Geon I'll Never Forget: Go to Sleep Memory

 

Many students stay up all night to prepare for exams. NEVER DO THAT! You need sleep to consolidate the memory you have acquired while awake. Most memories are first stored in the hippocampus which is a small brain region with limited capacity. To store new memories, some old memories in the hippocampus must be erased. Important memories are transferred to the neocortex, which is the newest part of the cerebral cortex in the evolution history. The memory transfer is carried out mainly during sleep, in particular, the slow wave sleep (SWS).

Stages of Sleep

Sleep is divided into two types: rapid eye movement (REM) and non-rapid eye movement (NREM). The NREM sleep is further divided into three stages: N1, N2, and N3. Sleep begins with the N1 stage, and becomes deeper at N2 stage. The deepest sleep occurs at N3, which is called the slow wave sleep. Evidence suggests that NREM sleep consolidates hippocampus-dependent memory (Marshall and Born, 2007; Born and Wilhelm, 2012), whereas REM sleep may improve the consolidation of emotional memories in the amygdala (Menz et al., 2013; Groch et al., 2013).

Slow Wave Sleep

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Figure 9-1. The EEG recorded at different scalp positions for 20 seconds during slow wave sleep. [Image source: Wikipedia]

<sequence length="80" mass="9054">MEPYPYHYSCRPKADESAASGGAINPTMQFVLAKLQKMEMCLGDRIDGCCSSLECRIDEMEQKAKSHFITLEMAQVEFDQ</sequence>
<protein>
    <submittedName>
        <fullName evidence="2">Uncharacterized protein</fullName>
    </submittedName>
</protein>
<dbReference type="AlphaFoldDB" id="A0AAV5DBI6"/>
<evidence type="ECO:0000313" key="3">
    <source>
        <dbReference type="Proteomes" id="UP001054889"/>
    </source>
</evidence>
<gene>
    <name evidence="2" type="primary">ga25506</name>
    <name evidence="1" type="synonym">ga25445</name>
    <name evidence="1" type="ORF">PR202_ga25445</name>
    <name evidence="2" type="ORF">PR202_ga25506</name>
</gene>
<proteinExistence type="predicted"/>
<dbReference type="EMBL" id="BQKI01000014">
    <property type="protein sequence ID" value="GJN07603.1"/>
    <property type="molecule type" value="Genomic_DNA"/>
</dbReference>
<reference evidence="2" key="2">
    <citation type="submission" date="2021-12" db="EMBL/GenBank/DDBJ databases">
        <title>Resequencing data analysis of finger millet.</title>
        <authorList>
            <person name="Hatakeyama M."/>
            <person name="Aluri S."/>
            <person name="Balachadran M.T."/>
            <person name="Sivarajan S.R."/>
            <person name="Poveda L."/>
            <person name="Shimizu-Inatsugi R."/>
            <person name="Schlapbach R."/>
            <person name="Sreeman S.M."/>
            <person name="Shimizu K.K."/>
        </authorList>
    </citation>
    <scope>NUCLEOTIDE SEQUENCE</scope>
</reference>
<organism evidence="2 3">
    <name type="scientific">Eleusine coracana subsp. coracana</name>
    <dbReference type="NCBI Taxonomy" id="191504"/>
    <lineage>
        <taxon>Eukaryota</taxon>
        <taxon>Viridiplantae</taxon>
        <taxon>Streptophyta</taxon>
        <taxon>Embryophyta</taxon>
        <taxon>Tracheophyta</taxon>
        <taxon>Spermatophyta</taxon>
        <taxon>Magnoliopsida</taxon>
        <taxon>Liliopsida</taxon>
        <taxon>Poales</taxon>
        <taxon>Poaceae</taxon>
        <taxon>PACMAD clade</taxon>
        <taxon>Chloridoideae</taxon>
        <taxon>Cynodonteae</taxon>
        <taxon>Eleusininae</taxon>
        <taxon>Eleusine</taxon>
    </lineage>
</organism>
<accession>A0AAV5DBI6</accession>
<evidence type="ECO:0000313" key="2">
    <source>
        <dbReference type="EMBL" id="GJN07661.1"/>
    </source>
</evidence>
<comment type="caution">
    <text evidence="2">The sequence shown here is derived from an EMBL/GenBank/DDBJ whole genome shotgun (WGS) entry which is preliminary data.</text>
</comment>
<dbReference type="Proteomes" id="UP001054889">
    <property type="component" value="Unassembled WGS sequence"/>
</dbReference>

In electroencephalography (EEG), SWS is characterized by slow oscillations in the range 0.5 - 1 Hz. The slow oscillation reflects synchronized neuronal activities alternating between an UP state and a DOWN state (Crunelli and Hughes, 2010, Figure 1). The UP state is associated with high-frequency neuronal firing (bursts) while the DOWN state corresponds to the silent period. In the neocortex, the high-frequency bursts may arise from synaptic reactivation described in Chapter 8. The strength of reactivation reflects the importance of a particular synapse. In the hippocampus, the bursts are known as sharp wave ripples (SWRs), which may emerge without extra-hippocampal inputs. However, during SWS the neocortical bursts have been found to precede SWRs, suggesting that the exact timing of SWRs can be influenced by the neocortex (Sirota et al., 2003).

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Figure 9-2. Dialogue between the neocortex and hippocampus. During slow wave sleep, the neocortex sends signals to the hippocampus, which responds via sharp wave ripples.

According to the MTT Hypothesis, long-term memory is encoded in microtubule tracks for the transport of PSD-95. Therefore, to create a long-lasting memory trace in the neocortex is to construct or modify microtubule tracks so that PSD-95 can be delivered from the soma to target synapses, namely, those with strong reactivation. The next chapter will show how this can be achieved by the dialogue between the neocortex and hippocampus.

 

Author: Frank Lee
First published: April 21, 2013
Last updated: May 18, 2013